Phillip Vanderpool: How To Find A Trophy Buck To Hunt

Editor’s Note: Phillip Vanderpool of Harrison, Arkansas, a member of Hunter's Specialties' Pro Hunt Team, has hunted deer with his bow for 30 years and has taken over 100. In October 2006, Vanderpool took his biggest buck ever, a non-typical drop-tine buck that gross scored 201-3/8-gross score on the Pope and Young scale. He took the buck in Iowa.

If you want to find a big buck, talk to the mailman, UPS drivers, school-bus drivers, or anybody else who's on the road all the time, like these folks are. These people see big deer all over the county, every day, before the season. Not only will they remember where they’ve seen big bucks, they’ll usually know who owns the property and more than likely know whether or not you can hunt there. Once I've identified where the big bucks are located, and who owns the property, I dress neatly (not in camouflage) and knock on the door. I talk to the land owner to try and get permission to hunt the land where the big buck has been seen.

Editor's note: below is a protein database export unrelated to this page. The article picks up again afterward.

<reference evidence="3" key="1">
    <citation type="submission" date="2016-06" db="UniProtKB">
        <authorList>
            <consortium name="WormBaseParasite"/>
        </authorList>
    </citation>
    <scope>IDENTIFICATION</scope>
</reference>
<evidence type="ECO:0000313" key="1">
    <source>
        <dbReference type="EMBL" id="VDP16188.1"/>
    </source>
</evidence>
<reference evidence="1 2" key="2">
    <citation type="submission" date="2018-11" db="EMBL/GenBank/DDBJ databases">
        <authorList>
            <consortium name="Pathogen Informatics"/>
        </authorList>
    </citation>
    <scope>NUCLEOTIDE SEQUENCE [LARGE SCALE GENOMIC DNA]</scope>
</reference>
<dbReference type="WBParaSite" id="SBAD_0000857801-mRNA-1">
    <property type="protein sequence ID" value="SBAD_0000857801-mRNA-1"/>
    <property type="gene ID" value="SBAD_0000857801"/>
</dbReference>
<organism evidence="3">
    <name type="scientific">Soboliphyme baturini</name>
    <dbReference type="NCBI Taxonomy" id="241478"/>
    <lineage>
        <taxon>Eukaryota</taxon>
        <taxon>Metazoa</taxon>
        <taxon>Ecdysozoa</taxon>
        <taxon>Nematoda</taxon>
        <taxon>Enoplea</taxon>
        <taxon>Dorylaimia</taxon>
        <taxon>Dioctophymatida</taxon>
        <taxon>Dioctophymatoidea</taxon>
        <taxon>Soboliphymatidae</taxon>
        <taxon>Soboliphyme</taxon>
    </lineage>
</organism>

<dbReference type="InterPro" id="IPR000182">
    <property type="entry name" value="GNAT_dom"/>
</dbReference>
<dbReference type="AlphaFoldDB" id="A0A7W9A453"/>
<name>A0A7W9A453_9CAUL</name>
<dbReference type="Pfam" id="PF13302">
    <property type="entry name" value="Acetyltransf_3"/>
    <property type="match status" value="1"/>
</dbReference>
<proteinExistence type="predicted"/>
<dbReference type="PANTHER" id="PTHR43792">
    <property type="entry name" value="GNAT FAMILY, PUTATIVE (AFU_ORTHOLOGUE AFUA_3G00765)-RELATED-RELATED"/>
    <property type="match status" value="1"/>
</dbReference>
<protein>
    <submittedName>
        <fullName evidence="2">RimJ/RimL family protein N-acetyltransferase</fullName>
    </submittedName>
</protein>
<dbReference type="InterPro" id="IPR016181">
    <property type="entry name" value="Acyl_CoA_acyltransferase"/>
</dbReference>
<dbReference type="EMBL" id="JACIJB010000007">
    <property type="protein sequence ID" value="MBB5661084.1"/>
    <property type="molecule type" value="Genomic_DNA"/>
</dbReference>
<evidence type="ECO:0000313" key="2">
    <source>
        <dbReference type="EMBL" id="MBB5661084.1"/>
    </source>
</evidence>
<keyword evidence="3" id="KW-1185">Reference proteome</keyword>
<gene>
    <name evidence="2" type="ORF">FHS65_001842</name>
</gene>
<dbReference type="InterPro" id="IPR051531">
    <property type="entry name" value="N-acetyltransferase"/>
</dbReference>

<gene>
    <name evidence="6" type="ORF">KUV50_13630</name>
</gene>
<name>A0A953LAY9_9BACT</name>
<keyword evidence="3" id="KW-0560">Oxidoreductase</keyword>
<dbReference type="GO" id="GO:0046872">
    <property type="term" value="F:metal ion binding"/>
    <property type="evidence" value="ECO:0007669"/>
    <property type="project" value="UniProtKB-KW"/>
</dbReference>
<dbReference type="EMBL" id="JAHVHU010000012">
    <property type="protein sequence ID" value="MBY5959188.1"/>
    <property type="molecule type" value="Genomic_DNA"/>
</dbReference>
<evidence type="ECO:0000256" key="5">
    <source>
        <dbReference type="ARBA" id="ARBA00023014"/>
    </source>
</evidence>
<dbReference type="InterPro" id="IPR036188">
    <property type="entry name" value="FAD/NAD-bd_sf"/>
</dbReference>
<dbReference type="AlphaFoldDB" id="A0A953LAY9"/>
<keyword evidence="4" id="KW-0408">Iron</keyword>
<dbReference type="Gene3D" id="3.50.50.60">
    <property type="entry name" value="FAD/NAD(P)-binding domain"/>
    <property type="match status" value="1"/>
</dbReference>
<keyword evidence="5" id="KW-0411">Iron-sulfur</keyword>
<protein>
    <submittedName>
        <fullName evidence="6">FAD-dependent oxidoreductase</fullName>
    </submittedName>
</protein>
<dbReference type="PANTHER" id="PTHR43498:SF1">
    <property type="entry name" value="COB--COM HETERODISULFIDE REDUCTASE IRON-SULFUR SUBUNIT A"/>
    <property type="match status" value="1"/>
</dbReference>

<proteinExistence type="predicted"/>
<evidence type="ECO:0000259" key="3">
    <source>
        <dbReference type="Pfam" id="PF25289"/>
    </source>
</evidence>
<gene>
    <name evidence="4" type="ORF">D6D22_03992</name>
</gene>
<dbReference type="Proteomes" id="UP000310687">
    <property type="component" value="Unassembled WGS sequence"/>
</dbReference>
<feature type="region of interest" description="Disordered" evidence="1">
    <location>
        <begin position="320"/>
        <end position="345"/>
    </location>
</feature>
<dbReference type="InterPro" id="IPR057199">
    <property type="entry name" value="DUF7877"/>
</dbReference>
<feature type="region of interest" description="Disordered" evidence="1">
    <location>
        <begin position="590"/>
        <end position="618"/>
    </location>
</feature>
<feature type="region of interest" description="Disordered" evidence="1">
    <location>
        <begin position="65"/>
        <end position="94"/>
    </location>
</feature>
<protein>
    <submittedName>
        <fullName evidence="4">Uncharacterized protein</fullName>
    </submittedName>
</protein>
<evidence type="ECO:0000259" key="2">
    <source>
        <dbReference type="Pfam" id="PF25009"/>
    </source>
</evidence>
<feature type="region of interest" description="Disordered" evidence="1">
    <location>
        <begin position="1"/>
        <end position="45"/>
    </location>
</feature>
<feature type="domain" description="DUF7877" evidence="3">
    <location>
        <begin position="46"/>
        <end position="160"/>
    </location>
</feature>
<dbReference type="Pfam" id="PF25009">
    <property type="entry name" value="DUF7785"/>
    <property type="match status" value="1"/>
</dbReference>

Late summer, early spring, or 2 to 3 weeks after deer season are the best times to attempt to get permission to hunt land where you know there’s a big buck. The worst time to talk to the landowner about hunting his land is a week or two before deer season starts. Most of the time, another hunter already has approached that landowner before you get there. You’ll be surprised at how many times you can get permission to hunt a big buck if you simply ask the landowner. If the owner of the property says no, just thank him, and plan to come back, and visit him the next year.

If you don’t get permission the first year, help solve some of the landowner's problems. If you help him, there's a good chance he'll be willing to help you. Be polite and willing to mend a fence, bale hay or do whatever that farmer needs help doing. I’ve always learned if you start off trying to help a farmer or a landowner, he or she will be much-more likely to give you permission to hunt his land than if you simply ask permission. A landowner will be hard-pressed to allow you to work for him and help him with some nagging problems he’s got and then not let you hunt his property. The real secret is getting to know the landowners as people make friends of them. Then, even if they don’t let you hunt, they’ll speak well of you to other landowners in the area. You never lose by helping a landowner, and oftentimes you’ll gain permission to hunt property that no one else can hunt.

Always remember that if a landowner won’t let you hunt his land, he's probably had a bad experience with another hunter. Therefore, you have to prove that you’re a good person before you can prove that you’re a responsible hunter, and the landowner will feel comfortable having you hunting his property. Try to find common ground with the landowner, and talk to him about something other than getting permission to hunt his land.